Headline Stress Disorder

Headline Stress Disorder

Reading the news can often be quite stressful and elicit emotional discomfort. Moreover, when the news is particularly worrying, it may cause anxiety and make it difficult to cope with. The year 2020 has been marked by mounting psychological distress because of ongoing worrying events. It may seem that we have entered an era of bad news. Every day since the past few years, newspapers have been swarming with stressful headlines of the coronavirus, failing economies, ecological disasters, civic unrest and violent events.

Headline stress disorder

The psychological disorder caused by too many news coverages is referred to as headline stress disorder [1]. Although not a medical diagnosis, the condition was first defined by psychologist Dr. Steven Stonsy as a high emotional response, such as feelings of stress and anxiety, to endless reports from the news media. The continued stress and anxiety may cause functional disorders, including, insomnia, chest tightness and palpitations. Moreover, further progression of the disorder may lead to physical and mental disorders, such as high blood pressure, endocrine disorders, anxiety and depression disorders.
So, what can one do to overcome the constant cycle of worry associated with negative news throughout different media outlets? While anxiety related to negative news has probably existed for centuries, it has become more daunting since recent years. According to a survey, more than half of Americans say that the news causes them stress. Likewise, many have also reported feeling anxious and fatigued. However, despite the stressful response, one in 10 adults check the news every hour and 20% of Americans constantly monitor their social media feeds for latest news headlines [2].

Many people feel that it is important to stay informed and that is quite understandable but concerning news can trigger stress and anxiety. Similarly, according to Steven Stosny ‘s observation, headline stress disorder particularly affects female clients. The grueling news cycle triggers and intense feeling of helplessness and worry. A study from 2012 states that women are better at remembering negative news for longer periods compared to men [3]. What’s more, they have more persistent psychological reaction to stress triggered by grueling news. “Many feel personally devalued, rejected, unseen, unheard, and unsafe. They report a sense of foreboding and mistrust about the future,” Stosny writes [1].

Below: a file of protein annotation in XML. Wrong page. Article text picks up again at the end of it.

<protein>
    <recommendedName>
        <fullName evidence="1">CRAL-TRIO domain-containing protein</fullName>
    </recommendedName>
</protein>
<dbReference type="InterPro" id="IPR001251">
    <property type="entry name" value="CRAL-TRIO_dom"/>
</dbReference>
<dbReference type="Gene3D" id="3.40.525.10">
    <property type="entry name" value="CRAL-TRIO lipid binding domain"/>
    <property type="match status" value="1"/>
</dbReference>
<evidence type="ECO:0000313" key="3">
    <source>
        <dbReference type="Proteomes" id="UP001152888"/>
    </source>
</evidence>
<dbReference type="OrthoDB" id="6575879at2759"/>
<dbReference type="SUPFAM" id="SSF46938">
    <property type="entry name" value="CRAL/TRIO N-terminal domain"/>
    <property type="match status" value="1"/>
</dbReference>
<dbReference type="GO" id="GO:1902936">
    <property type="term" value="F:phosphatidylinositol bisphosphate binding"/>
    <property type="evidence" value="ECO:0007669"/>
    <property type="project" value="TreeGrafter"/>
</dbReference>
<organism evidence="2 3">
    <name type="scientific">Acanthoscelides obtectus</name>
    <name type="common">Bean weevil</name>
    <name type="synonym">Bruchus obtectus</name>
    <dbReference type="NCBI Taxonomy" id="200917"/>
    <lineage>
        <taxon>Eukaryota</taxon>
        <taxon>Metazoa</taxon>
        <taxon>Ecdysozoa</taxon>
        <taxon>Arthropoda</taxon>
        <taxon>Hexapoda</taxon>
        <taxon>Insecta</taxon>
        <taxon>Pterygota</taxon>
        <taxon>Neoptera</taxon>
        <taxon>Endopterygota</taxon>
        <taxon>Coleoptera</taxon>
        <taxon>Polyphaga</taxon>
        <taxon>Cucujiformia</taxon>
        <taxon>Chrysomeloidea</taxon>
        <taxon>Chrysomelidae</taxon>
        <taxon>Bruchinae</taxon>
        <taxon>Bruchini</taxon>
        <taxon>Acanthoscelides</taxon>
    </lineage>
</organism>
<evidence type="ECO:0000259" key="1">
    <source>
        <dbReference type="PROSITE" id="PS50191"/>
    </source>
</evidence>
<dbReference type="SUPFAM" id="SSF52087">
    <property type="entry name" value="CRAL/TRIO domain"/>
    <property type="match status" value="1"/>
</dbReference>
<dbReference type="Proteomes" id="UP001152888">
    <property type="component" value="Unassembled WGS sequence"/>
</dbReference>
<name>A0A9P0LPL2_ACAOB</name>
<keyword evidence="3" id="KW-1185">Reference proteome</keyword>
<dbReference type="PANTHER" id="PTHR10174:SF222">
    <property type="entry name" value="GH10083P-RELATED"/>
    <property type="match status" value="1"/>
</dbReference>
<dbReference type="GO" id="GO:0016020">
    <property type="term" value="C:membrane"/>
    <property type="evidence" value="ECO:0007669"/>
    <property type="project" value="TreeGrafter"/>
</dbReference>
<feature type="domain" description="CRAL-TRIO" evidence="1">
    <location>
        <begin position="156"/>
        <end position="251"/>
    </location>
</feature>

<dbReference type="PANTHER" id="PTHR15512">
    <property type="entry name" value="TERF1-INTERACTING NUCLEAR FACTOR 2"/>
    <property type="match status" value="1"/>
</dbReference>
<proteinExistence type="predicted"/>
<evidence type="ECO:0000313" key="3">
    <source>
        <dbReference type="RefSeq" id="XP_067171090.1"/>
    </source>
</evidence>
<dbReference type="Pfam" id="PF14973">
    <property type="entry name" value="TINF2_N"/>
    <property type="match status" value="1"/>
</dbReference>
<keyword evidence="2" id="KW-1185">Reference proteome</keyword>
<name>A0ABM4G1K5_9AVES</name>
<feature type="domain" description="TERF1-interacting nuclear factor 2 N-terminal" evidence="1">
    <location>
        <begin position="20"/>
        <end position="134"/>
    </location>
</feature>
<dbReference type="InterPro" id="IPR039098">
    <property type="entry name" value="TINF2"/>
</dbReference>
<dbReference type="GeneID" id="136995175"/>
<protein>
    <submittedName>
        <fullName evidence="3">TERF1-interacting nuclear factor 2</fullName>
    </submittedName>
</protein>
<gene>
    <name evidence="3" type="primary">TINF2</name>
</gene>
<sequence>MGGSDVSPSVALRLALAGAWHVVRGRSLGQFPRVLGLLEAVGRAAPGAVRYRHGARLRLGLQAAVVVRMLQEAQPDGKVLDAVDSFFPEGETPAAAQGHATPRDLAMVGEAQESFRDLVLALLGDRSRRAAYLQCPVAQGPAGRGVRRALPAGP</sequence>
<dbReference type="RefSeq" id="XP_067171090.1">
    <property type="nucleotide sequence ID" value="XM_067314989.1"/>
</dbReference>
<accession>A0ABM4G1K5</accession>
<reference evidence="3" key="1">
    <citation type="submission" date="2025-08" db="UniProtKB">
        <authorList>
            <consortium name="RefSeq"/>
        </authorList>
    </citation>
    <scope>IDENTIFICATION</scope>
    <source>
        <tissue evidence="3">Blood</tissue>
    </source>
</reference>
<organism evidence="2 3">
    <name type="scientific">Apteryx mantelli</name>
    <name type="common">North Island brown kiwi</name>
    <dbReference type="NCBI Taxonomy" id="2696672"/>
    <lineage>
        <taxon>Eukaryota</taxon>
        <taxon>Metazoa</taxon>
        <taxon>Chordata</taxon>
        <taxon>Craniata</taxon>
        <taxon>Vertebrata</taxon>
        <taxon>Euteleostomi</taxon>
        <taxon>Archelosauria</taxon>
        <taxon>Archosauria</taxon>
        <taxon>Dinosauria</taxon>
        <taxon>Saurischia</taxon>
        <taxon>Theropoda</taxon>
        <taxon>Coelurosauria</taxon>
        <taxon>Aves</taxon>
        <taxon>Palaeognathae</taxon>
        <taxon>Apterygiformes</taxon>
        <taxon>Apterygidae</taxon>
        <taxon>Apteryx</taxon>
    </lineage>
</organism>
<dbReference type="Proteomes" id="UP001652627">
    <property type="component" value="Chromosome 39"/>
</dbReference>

According to another survey conducted by the American Psychological Association (APA), people in the United States between August 2016 and January 2017 reported an overall increase in stress level from 4.8 to 5.1. On the scale, 1 means little or no stress, whereas, 10 means extremely high levels of stress. The researchers further stated that this was the first significant increase in the average levels of stress. In addition to this, the worldwide shutdown because of the novel coronavirus has had a deleterious effect on health. It caused an increase in mental health disorders and physical disorders including weight gain, headache and high blood pressure [5].

References
1. Overcoming Headline Stress Disorder
2. You Asked: Is It Bad for You to Read the News Constantly?
3. There Is No News Like Bad News: Women Are More Remembering and Stress Reactive after Reading Real Negative News than Men
4. Many Americans Stressed about Future of Our Nation, New APA Stress in America™ Survey Reveals
5. Coping with coronavirus